- Increase the allocation of units in Savi Ranch from 200 to no more than 800 housing units.
- Increase a Savi Ranch allowable density to 50 dwelling units per acre with a five story height limit.
- Reduce the zoning density in three sites commonly known as Christmas Tree, Fairmont and Bryant Ranch to 10 dwelling units per acre – a reduction in density by more than 50% for those areas. Additionally, RM-10 has a two-story height limit. This shift also creates a more event distribution of units across the City.
- Leave all other zoning unchanged, including the Congregational Overlay District.
This shift to a large increase in unit allocation to Savi Ranch was rooted in the following general concepts that the Working Group discussed:
- More density in Savi Ranch could help revitalize that area of town, as it appears retail establishments are struggling to survive and some areas of Savi Ranch clearly warrant new investment.
- Savi Ranch density is not adjacent to any existing single-family homes and, thus, reduces concerns about adjacency between high-density housing and single-family residences.
- Working Group members are excited at the possibility of a “Downtown” experience with mixed-use integrated into Savi Ranch, creating a retail and residence district that is similar to such developments in Anaheim, Brea, Fullerton and Westminster.
- While the reduction in density was dramatic for three areas, the plan still reflected that those areas “did their fair share,” and each area took on some responsibility for providing housing units.
- There was a general sentiment among the Working Group that no more than 800 units represented a reasonable number to place in Savi Ranch, while respecting that housing needed to go in several other spots in the City and those areas should still take on units. The group felt it would have been unfair to the Savi Ranch area to have put more units in that location. Additional concerns were noted by City Staff that too many units being pushed into Savi Ranch might trigger or compliance and regulator concerns from HCD staff.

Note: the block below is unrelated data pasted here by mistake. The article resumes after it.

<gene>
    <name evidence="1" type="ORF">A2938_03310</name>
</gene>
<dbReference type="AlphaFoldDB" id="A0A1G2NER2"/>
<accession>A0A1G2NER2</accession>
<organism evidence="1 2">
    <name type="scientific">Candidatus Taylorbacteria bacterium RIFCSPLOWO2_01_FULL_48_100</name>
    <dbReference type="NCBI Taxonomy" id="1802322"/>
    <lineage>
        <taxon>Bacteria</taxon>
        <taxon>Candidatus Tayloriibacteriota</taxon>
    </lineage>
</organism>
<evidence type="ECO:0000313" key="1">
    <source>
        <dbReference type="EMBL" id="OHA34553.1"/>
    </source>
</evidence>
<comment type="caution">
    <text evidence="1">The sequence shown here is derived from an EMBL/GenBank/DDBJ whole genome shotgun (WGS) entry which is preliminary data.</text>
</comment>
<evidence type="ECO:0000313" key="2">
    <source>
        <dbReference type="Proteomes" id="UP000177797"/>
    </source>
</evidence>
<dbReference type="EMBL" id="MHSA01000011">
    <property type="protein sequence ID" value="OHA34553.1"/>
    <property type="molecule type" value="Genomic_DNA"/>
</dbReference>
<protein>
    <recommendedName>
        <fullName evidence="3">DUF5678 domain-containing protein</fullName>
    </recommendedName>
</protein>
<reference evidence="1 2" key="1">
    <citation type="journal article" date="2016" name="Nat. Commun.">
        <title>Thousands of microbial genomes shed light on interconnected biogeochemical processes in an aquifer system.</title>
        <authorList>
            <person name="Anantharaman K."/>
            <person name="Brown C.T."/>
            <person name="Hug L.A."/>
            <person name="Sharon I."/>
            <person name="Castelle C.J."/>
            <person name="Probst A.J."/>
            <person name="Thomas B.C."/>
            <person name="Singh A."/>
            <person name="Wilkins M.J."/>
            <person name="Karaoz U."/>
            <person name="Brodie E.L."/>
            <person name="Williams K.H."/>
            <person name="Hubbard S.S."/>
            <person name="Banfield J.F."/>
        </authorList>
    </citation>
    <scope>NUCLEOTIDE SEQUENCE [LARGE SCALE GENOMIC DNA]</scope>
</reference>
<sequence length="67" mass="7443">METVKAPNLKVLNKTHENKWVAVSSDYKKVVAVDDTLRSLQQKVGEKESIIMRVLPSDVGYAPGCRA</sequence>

- Finally, it was noted that traffic concerns in Savi Ranch are an issue. While the City is already in the design phase on improvements in that area that will help with traffic, it was noted this increase in units likely will return the traffic conditions back to similar to what they are, as of June 2023. This conclusion, however, is pending analysis from a traffic engineering firm.
As a consequence of the Savi Ranch reallocation of units and reduced density on three other major areas, the net result was a balanced RHNA allocation plan that both met the income bracket requirements for housing viability while also meeting the total unit threshold required by the State. That said, this new approach is subject to the State of California, Housing and Community Development Department (HCD) review and approval. It is entirely possible that HCD may reject this plan and a modified approach will be required.